Health Research Ethics under review as CAMBIN Strengthens capacity of Cameroon and Chad’s NECs

By Boris Esono Nwenfor

CAMBIN and National Ethics Cimmittees of Cameroon and Chad pose for a picture after the conclusion of the ceremony on October 21 in Yaounde

The Cameroon Bioethics Initiative (CAMBIN) has strengthened the capacity of National Ethics Committee members of Cameroon and Chad on health research ethics, and standard operating procedures amongst others, with the National Ethics Committee of Chad visiting Cameroon to discuss a collaboration plan with the National Ethics Committee of Cameroon.

CAMBIN which has the objective of fostering the development of bioethics in Africa, with a particular focus on ethics in biomedical research and strives for their achievement, the capacity building and experience sharing workshop between the National Ethics Committees of Cameroon and Chad was organized under the SNECFA project. It ran from Monday, October 17 to Friday, October 21, 2022, at the ST Muna Foundation in Yaounde.

During the five-day workshop, CNERSH was introduced to members of CNBT and vice versa, strengthening the skills of CNERSH and CNBT members through experience sharing ad case studies; presenting and discussing the final version of the CNERSH and NCWB standard operating procedures and developing a roadmap for collaboration between the two countries and schedule follow-up on its implementation.

Dr Mbih Tosam Jerome, Coordinator of the SNECFA project.

The training which is part of the European and Developing Countries Clinical Trials Partnership (EDCTP2) programme, supported by the European Union sought to build capacity and share experiences between members of the National Ethics Committees (NECs) of Cameroon and Chad on health research ethics, standard operating procedures, and the plan for collaboration between the two committees.

“There were four fundamental principles; to create a platform where the members of the National Ethics Committees of Cameroon and Chad can meet and exchange ideas to be able to learn from each other. This first objective was attained because there were tense discussions and a realization that there are certain things that each committee has that the other does not have,” Dr Mbih Tosam Jerome, Coordinator of the SNECFA project.

“We had an opportunity to listen to the various aspects of the Standard Operating Procedures. We also had an objective to enhance the visibility of the National Ethics Committees of these two countries by permitting them to have the FWA registration which will help them to be visible around the globe… I can say with satisfaction that these objectives were obtained in our five days of discussions and exchanges.”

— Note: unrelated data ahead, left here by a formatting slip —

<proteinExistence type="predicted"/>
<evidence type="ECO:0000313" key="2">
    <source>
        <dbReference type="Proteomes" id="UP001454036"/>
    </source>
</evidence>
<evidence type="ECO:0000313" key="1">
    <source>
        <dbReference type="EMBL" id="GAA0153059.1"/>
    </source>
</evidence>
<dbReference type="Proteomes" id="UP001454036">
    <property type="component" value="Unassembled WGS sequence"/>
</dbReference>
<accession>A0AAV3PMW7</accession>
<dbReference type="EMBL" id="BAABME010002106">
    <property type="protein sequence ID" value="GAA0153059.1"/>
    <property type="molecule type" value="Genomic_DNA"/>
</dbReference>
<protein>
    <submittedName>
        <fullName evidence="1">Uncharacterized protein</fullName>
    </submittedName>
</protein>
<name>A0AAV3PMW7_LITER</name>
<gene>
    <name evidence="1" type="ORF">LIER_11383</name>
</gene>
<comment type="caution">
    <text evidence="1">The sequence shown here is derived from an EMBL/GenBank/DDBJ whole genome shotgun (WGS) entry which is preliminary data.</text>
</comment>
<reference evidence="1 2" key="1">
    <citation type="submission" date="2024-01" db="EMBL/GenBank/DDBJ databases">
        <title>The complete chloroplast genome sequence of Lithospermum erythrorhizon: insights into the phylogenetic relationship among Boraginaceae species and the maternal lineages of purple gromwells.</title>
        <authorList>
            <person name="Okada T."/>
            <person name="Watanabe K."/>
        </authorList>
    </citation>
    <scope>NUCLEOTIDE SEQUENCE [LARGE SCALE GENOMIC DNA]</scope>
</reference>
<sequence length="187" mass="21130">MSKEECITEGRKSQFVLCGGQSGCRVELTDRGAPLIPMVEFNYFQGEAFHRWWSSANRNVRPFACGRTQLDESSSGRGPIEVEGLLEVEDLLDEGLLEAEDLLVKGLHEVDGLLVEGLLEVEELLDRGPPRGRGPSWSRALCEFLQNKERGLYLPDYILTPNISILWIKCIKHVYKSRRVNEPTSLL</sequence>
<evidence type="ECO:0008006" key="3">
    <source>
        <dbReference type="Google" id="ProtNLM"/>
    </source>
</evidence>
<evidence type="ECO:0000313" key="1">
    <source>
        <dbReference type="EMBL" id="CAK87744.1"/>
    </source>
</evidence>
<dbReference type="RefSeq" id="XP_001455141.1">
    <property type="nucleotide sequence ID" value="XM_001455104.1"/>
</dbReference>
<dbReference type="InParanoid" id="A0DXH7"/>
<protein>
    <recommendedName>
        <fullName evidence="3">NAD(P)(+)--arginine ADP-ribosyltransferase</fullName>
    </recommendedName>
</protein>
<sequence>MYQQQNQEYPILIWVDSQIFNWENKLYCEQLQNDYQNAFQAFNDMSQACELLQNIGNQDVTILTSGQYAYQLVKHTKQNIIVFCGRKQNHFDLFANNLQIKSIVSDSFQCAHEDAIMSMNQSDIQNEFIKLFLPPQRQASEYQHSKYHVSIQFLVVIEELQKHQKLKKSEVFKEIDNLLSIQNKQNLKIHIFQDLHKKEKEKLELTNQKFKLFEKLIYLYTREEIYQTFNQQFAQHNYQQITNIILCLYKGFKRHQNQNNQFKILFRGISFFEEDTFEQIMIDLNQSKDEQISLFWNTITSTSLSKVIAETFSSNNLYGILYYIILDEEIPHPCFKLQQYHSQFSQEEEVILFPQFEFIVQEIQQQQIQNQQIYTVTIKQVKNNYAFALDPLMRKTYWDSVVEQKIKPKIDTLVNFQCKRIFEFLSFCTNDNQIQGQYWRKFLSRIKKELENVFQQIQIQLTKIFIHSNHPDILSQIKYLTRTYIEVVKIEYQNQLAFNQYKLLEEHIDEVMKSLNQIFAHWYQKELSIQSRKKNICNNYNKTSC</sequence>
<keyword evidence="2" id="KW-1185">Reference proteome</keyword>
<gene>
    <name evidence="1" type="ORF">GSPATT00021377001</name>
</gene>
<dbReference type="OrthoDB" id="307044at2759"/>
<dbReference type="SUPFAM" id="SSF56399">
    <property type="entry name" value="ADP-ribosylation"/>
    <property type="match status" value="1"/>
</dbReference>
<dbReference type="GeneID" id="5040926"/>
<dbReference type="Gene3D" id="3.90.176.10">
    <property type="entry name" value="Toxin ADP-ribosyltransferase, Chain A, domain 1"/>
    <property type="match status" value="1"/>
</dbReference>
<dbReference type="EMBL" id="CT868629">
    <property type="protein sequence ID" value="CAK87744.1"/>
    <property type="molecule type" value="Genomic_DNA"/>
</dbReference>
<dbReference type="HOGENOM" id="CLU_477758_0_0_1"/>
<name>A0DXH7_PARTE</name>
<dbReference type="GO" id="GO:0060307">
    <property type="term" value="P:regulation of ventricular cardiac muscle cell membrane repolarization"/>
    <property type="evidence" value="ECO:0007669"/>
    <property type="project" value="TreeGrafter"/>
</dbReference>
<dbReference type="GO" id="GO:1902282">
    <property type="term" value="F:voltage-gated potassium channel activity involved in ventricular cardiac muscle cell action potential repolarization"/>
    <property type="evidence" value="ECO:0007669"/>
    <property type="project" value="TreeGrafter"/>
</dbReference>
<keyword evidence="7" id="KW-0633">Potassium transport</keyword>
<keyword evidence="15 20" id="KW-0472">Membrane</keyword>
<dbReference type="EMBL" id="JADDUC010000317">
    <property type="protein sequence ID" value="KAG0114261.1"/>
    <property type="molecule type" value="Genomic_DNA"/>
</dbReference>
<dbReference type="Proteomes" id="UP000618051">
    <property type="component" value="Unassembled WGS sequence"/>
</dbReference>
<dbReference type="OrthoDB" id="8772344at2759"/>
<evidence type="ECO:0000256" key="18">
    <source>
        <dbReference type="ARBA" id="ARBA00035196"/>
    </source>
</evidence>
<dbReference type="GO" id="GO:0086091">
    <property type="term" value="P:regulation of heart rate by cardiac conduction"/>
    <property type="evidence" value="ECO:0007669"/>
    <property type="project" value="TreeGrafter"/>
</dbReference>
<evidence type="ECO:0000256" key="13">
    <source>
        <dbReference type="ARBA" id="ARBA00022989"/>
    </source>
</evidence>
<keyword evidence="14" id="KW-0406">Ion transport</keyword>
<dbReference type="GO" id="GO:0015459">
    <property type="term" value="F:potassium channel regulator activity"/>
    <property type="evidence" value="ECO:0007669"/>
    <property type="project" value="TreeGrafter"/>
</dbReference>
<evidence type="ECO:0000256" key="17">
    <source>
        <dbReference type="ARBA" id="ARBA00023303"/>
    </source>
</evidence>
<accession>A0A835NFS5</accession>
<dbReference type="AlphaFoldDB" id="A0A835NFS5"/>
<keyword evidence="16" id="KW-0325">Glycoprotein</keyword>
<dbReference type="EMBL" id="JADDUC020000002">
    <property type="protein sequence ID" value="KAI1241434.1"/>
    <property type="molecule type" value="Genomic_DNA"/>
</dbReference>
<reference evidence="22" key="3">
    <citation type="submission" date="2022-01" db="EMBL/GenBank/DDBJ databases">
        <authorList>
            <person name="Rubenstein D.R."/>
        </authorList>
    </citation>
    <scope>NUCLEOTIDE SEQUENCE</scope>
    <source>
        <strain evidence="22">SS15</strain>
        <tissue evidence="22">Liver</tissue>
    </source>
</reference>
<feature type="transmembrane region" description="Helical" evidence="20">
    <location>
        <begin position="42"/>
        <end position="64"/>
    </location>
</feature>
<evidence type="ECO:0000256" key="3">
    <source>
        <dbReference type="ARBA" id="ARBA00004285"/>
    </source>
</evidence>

The SNECFA project (36 months project sponsored by EDCTP) seeks to strengthen the capacity of four National Ethics Committees (NECs) in Francophone West and Central Africa namely, Cameroon, Chad, Mali, and Niger, with a special focus on drafting Standard Operating Procedures (SOPs) for the review of research protocols during routine and emergencies through providing customized training programs tailored to the needs of each country; providing support for the registration or renewal of their FWA numbers; supporting the 4 NECs in writing or revising their SOPs for the review of research protocols during routine and emergencies and facilitating knowledge sharing and exchange between NECs (National Ethics Committees).

For the past year, workshops have been organized to strengthen the capacities of the National Ethics Committees. In 2021, workshops were held in Cameroon, Chad, Mali and Niger to enhance the capacity of the National Ethics Committees in Health Research Ethics. Another workshop followed in which the standard operating Procedures (SOPs) of these National Ethics Committees were revised to suit the standards set by the World Health Organization, WHO. This especially looked at the SOOPs in routine and emergencies.

Prof Tangwa Godfrey, Vice Chairperson of CAMBIN

Research ethics review is still a major challenge in Francophone African countries despite the rise in clinical and biomedical research in West and Central francophone Africa. “The challenges that the committees faced had to do with inadequate facilities to do their work properly. When it comes to the protocols that they reviewed, there are protocols that we need to be very vigilant and careful that our people that take part in these researches are not harmed,” Prof  Tangwa Godfrey, Vice Chairperson of CAMBIN told reporters.

“Both committees are in search of adequate resources to settle them to be able to do their work very well.  It was very important for the members to review the protocols being carried out in the domain of health which will appropriately help them. We are delighted from the part of CAMBIN that this work has gone on successfully.”

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